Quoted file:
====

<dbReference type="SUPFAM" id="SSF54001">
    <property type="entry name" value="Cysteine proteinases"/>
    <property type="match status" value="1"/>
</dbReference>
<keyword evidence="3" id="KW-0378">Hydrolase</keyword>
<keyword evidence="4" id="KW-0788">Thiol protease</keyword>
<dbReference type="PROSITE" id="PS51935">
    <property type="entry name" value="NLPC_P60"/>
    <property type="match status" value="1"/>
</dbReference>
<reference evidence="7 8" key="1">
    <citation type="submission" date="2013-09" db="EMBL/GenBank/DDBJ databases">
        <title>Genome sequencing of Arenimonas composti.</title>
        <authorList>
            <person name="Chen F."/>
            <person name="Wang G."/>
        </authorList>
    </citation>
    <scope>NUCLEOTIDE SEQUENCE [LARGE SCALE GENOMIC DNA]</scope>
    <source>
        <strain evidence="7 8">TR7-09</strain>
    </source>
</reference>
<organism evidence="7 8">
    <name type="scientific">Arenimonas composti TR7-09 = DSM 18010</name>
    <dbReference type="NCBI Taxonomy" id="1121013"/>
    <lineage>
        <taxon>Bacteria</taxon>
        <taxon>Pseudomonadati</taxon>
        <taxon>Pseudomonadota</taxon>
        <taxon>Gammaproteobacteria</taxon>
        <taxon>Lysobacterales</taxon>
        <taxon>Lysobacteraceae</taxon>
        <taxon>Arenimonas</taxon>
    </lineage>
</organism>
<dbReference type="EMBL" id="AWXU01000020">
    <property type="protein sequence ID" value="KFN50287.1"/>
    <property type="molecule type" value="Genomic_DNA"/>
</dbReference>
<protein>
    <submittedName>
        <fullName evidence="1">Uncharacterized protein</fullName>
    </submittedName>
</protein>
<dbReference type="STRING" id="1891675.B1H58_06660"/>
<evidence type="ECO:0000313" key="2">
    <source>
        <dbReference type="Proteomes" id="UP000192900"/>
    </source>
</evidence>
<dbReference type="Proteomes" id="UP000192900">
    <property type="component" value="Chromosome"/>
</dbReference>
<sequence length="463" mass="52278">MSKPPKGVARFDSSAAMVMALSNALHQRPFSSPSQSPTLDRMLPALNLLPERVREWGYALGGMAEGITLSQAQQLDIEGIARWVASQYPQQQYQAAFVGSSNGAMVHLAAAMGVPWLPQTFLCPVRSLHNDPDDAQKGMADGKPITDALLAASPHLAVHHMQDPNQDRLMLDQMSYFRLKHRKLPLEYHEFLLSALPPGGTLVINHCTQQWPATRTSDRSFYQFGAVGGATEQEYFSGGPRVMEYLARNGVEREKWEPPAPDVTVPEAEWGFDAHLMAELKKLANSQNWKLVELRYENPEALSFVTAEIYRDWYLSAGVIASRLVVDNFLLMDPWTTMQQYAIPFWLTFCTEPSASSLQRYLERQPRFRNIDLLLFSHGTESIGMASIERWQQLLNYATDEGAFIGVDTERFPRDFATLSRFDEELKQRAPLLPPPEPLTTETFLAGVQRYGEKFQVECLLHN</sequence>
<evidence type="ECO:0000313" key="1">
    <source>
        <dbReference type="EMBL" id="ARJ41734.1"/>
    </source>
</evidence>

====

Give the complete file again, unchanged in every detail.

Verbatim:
<dbReference type="SUPFAM" id="SSF54001">
    <property type="entry name" value="Cysteine proteinases"/>
    <property type="match status" value="1"/>
</dbReference>
<keyword evidence="3" id="KW-0378">Hydrolase</keyword>
<keyword evidence="4" id="KW-0788">Thiol protease</keyword>
<dbReference type="PROSITE" id="PS51935">
    <property type="entry name" value="NLPC_P60"/>
    <property type="match status" value="1"/>
</dbReference>
<reference evidence="7 8" key="1">
    <citation type="submission" date="2013-09" db="EMBL/GenBank/DDBJ databases">
        <title>Genome sequencing of Arenimonas composti.</title>
        <authorList>
            <person name="Chen F."/>
            <person name="Wang G."/>
        </authorList>
    </citation>
    <scope>NUCLEOTIDE SEQUENCE [LARGE SCALE GENOMIC DNA]</scope>
    <source>
        <strain evidence="7 8">TR7-09</strain>
    </source>
</reference>
<organism evidence="7 8">
    <name type="scientific">Arenimonas composti TR7-09 = DSM 18010</name>
    <dbReference type="NCBI Taxonomy" id="1121013"/>
    <lineage>
        <taxon>Bacteria</taxon>
        <taxon>Pseudomonadati</taxon>
        <taxon>Pseudomonadota</taxon>
        <taxon>Gammaproteobacteria</taxon>
        <taxon>Lysobacterales</taxon>
        <taxon>Lysobacteraceae</taxon>
        <taxon>Arenimonas</taxon>
    </lineage>
</organism>
<dbReference type="EMBL" id="AWXU01000020">
    <property type="protein sequence ID" value="KFN50287.1"/>
    <property type="molecule type" value="Genomic_DNA"/>
</dbReference>
<protein>
    <submittedName>
        <fullName evidence="1">Uncharacterized protein</fullName>
    </submittedName>
</protein>
<dbReference type="STRING" id="1891675.B1H58_06660"/>
<evidence type="ECO:0000313" key="2">
    <source>
        <dbReference type="Proteomes" id="UP000192900"/>
    </source>
</evidence>
<dbReference type="Proteomes" id="UP000192900">
    <property type="component" value="Chromosome"/>
</dbReference>
<sequence length="463" mass="52278">MSKPPKGVARFDSSAAMVMALSNALHQRPFSSPSQSPTLDRMLPALNLLPERVREWGYALGGMAEGITLSQAQQLDIEGIARWVASQYPQQQYQAAFVGSSNGAMVHLAAAMGVPWLPQTFLCPVRSLHNDPDDAQKGMADGKPITDALLAASPHLAVHHMQDPNQDRLMLDQMSYFRLKHRKLPLEYHEFLLSALPPGGTLVINHCTQQWPATRTSDRSFYQFGAVGGATEQEYFSGGPRVMEYLARNGVEREKWEPPAPDVTVPEAEWGFDAHLMAELKKLANSQNWKLVELRYENPEALSFVTAEIYRDWYLSAGVIASRLVVDNFLLMDPWTTMQQYAIPFWLTFCTEPSASSLQRYLERQPRFRNIDLLLFSHGTESIGMASIERWQQLLNYATDEGAFIGVDTERFPRDFATLSRFDEELKQRAPLLPPPEPLTTETFLAGVQRYGEKFQVECLLHN</sequence>
<evidence type="ECO:0000313" key="1">
    <source>
        <dbReference type="EMBL" id="ARJ41734.1"/>
    </source>
</evidence>